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The problems with MOOCs 1: Robo-essay grading

April 5, 2013

Massively Open Online Courses (MOOC) are all the rage in 2013 academia. These are free courses offered on the Web designed to be taken by tens of thousands of students at a single time – offered at no cost to the student.  There is much that is desirable about the MOOC model – in the same way that public libraries are desirable.  But the quality of the total educational experience is dubious.

Several of the MOOC providers are for-profit. (How will they make money?  Perhaps by selling certificates attesting to students’ participation in MOOCs.)  But arguably the most aggressive and prestigious MOOC consortium is EdX – it currently offers courses from Harvard, MIT, and UC Berkeley; and beginning in Fall 2013, it will expand to include more schools from the US (U. Texas, Rice, Georgetown, Wellesley), Canada (McGill, U. Toronto), Europe (TU Delft, EPFL) and even Australian National U.  I’ve been focusing my attention on EdX – both because of the prestige of member schools and because it is non-profit.

As I will report in subsequent posts, I’ve discovered some questionable pedagogy in several courses I’ve examined.  But before discussing my own investigations, I’d like to point to a news story from yesterday – John Markoff’s New York Times report that EdX is releasing software to allow MOOC instructors (or a conventional college instructor) to have computers auto-grade essays.

There are many problems with auto-grading essays – contemporary automated graders cannot actually “understand” the essay, so instead it must depend on superficial features – features that can be gamed.  In particular, automated graders cannot address the underlying logic, factual assertions, or actual meaning of a student essay.  MIT’s Les Perelman has demonstrated this repeatedly.  The BLT blog previously reported how a nonsense essay by Les Perelman (quoted in red here) received the maximum possible grade from automated grading software.  (Perelman gives a good critique of studies of automated grading software here.)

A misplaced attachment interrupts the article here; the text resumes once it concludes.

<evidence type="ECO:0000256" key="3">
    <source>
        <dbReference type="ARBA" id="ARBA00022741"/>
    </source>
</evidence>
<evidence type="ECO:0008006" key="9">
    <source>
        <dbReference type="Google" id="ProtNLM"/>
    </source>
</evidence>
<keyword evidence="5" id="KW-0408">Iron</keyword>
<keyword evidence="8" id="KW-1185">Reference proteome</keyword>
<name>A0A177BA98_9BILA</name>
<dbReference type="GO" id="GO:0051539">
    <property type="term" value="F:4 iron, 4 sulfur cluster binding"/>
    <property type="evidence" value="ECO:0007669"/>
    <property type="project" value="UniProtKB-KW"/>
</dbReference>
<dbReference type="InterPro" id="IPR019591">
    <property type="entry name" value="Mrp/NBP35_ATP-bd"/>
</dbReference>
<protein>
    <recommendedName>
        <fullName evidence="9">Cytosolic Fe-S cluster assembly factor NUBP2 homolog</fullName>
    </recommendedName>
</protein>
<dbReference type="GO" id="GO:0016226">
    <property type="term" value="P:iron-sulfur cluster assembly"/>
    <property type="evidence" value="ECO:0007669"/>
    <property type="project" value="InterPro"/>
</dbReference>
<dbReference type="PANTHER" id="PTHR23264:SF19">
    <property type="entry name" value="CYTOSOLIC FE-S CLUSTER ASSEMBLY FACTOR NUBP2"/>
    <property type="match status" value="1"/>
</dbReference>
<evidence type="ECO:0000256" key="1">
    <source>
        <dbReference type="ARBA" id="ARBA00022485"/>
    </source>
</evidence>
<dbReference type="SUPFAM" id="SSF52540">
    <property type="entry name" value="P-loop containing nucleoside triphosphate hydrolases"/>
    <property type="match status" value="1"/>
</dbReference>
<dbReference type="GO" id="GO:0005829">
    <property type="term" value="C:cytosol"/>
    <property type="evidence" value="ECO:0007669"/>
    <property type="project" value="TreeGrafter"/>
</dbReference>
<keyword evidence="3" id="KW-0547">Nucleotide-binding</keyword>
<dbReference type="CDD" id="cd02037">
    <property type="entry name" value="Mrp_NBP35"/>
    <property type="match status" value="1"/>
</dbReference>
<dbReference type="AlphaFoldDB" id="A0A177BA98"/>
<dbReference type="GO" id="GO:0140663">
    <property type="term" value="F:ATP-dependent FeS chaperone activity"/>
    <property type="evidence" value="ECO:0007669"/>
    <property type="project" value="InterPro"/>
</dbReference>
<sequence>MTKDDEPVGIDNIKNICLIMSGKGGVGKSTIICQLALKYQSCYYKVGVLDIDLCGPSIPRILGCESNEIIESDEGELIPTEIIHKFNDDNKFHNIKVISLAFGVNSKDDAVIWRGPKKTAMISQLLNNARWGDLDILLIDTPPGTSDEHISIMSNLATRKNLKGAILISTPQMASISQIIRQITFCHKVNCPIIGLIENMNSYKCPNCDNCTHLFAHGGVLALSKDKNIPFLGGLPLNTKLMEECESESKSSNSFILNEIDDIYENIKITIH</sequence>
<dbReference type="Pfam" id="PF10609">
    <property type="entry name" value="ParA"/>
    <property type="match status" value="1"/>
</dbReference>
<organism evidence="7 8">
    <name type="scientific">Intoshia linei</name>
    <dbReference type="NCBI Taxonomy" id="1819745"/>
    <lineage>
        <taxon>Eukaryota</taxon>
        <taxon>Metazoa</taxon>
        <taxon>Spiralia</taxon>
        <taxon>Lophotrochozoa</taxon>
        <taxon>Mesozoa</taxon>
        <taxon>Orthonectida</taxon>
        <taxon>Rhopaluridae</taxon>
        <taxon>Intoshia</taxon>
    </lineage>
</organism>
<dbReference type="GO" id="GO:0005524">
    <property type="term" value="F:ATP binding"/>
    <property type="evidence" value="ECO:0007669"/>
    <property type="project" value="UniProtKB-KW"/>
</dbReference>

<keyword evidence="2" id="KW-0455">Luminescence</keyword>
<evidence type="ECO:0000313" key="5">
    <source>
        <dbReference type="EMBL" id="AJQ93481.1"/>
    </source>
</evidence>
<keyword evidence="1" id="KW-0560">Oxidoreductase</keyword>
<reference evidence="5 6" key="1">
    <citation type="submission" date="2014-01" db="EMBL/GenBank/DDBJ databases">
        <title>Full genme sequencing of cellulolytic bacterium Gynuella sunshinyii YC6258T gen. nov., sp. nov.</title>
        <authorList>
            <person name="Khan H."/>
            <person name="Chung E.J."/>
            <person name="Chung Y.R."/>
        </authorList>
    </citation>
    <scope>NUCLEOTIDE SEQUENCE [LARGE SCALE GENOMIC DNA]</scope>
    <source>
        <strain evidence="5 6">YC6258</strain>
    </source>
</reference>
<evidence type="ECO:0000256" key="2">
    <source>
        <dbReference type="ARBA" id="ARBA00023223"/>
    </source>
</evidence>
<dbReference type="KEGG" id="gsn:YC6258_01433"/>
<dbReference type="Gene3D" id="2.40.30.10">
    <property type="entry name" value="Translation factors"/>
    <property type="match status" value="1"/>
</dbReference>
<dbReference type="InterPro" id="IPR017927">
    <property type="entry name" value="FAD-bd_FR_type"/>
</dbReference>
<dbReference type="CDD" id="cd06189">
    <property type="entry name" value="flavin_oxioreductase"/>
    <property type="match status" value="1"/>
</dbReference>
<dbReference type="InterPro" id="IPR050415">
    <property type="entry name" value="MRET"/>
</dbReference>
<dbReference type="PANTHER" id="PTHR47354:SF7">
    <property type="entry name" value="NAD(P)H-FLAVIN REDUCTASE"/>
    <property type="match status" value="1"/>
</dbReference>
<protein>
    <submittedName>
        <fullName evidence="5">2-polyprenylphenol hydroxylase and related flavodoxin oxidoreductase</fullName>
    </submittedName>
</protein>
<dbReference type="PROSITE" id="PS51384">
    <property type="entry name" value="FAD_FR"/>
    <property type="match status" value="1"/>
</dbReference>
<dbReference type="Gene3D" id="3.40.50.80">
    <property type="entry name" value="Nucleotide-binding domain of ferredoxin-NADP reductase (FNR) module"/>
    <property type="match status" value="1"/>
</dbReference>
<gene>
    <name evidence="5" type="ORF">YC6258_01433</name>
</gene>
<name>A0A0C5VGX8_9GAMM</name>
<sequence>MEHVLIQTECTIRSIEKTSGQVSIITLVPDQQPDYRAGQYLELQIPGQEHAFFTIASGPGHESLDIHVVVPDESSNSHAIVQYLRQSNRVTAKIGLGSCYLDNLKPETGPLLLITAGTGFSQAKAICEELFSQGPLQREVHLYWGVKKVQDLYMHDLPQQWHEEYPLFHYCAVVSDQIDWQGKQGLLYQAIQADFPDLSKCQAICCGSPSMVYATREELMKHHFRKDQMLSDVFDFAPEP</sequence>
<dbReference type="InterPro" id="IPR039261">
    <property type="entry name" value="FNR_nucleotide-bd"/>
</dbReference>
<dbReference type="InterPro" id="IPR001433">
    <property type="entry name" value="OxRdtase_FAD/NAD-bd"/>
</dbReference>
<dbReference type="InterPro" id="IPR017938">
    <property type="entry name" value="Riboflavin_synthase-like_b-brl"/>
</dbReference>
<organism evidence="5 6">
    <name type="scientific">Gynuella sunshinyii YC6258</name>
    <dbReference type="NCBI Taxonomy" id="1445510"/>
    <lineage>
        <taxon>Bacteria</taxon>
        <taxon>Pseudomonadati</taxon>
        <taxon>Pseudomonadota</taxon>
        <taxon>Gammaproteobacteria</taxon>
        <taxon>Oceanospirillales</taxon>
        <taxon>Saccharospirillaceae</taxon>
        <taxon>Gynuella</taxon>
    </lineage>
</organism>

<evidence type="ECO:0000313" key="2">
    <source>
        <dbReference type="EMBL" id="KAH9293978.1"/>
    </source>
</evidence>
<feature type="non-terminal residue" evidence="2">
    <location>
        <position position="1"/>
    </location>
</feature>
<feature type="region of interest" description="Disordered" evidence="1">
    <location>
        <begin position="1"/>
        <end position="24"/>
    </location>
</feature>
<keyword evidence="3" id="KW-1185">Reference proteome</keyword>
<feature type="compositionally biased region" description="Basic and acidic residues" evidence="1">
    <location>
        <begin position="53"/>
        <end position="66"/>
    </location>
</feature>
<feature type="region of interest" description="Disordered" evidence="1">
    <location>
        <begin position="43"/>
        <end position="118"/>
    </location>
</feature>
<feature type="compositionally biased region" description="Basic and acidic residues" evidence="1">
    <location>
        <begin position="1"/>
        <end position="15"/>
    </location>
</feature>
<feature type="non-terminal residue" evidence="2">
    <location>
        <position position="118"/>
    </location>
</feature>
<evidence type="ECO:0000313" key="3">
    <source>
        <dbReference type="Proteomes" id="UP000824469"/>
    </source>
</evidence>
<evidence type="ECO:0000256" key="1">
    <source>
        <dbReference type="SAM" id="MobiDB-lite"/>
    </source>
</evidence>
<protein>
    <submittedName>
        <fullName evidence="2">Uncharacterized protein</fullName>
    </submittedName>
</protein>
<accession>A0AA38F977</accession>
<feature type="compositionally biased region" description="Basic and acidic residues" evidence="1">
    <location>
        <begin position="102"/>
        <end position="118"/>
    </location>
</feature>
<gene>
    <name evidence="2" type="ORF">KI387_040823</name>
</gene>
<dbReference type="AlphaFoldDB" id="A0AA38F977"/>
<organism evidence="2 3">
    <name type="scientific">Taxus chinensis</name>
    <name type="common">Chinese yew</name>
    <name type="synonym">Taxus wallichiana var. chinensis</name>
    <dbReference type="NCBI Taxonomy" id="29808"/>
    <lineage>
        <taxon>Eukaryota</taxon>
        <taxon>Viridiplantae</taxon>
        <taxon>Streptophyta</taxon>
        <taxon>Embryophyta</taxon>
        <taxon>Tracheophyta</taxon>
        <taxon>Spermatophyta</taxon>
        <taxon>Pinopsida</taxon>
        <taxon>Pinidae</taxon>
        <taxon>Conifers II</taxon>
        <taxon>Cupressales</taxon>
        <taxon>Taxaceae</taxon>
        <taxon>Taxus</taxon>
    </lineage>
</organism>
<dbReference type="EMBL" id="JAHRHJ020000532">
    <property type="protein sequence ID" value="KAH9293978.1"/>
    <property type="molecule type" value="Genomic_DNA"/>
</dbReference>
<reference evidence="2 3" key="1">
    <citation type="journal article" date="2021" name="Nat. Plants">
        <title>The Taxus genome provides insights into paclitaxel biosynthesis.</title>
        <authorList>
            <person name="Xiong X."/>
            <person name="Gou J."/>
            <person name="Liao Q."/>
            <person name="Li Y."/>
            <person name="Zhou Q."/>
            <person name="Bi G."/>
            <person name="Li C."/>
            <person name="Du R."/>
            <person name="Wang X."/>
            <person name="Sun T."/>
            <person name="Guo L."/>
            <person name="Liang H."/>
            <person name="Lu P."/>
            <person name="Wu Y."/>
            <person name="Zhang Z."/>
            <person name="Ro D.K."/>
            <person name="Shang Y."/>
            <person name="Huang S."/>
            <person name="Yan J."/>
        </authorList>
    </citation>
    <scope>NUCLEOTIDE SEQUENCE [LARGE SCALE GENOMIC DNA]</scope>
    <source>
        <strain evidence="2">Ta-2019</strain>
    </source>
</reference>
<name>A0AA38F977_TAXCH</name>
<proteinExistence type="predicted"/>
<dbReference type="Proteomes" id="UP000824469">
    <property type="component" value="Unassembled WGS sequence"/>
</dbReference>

Using automated grading software in an online environment will allow students, as they repeatedly use the software, to learn what superficial features (e.g., “use big words”) cause the automated grader to give high grades.  We will not be teaching students skills in critical thinking or cogent writing, but rather conditioning them to successfully “game” automated grading software.  

I’m simply stunned that EdX member institutions are taking this seriously.  But, according to Markoff’s report, they are:

[T]he growing influence of the EdX consortium to set standards is likely to give the technology a boost. On Tuesday, Stanford announced that it would work with EdX to develop a joint educational system that will incorporate the automated assessment technology.

Indeed, one of the founders of one of the commercial MOOC provider argues that this training students to “game” the grader is actually a benefit, since it will make learning fun: